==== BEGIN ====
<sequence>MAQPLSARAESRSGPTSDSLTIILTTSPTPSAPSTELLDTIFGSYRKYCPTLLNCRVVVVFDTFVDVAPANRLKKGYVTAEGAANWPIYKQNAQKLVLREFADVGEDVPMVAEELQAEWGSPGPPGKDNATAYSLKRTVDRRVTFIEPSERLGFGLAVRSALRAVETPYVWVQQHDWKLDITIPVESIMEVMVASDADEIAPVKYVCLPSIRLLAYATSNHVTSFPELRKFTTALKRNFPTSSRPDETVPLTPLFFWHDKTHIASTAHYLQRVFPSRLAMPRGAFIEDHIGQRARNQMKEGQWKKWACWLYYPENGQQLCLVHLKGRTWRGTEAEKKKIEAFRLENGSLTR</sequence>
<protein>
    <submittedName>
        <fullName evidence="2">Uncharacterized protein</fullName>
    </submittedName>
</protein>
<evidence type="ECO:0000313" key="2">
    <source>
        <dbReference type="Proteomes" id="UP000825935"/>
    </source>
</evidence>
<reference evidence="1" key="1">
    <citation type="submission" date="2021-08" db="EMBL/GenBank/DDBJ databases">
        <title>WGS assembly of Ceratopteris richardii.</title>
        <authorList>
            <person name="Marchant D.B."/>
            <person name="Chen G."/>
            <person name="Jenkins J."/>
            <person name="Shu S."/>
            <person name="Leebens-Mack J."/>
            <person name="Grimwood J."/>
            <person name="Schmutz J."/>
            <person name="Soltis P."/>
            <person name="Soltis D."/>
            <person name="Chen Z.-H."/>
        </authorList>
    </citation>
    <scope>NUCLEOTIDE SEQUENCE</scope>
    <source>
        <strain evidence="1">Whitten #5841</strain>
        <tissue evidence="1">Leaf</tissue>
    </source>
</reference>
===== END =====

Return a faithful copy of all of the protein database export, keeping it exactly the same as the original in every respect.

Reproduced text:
<sequence>MAQPLSARAESRSGPTSDSLTIILTTSPTPSAPSTELLDTIFGSYRKYCPTLLNCRVVVVFDTFVDVAPANRLKKGYVTAEGAANWPIYKQNAQKLVLREFADVGEDVPMVAEELQAEWGSPGPPGKDNATAYSLKRTVDRRVTFIEPSERLGFGLAVRSALRAVETPYVWVQQHDWKLDITIPVESIMEVMVASDADEIAPVKYVCLPSIRLLAYATSNHVTSFPELRKFTTALKRNFPTSSRPDETVPLTPLFFWHDKTHIASTAHYLQRVFPSRLAMPRGAFIEDHIGQRARNQMKEGQWKKWACWLYYPENGQQLCLVHLKGRTWRGTEAEKKKIEAFRLENGSLTR</sequence>
<protein>
    <submittedName>
        <fullName evidence="2">Uncharacterized protein</fullName>
    </submittedName>
</protein>
<evidence type="ECO:0000313" key="2">
    <source>
        <dbReference type="Proteomes" id="UP000825935"/>
    </source>
</evidence>
<reference evidence="1" key="1">
    <citation type="submission" date="2021-08" db="EMBL/GenBank/DDBJ databases">
        <title>WGS assembly of Ceratopteris richardii.</title>
        <authorList>
            <person name="Marchant D.B."/>
            <person name="Chen G."/>
            <person name="Jenkins J."/>
            <person name="Shu S."/>
            <person name="Leebens-Mack J."/>
            <person name="Grimwood J."/>
            <person name="Schmutz J."/>
            <person name="Soltis P."/>
            <person name="Soltis D."/>
            <person name="Chen Z.-H."/>
        </authorList>
    </citation>
    <scope>NUCLEOTIDE SEQUENCE</scope>
    <source>
        <strain evidence="1">Whitten #5841</strain>
        <tissue evidence="1">Leaf</tissue>
    </source>
</reference>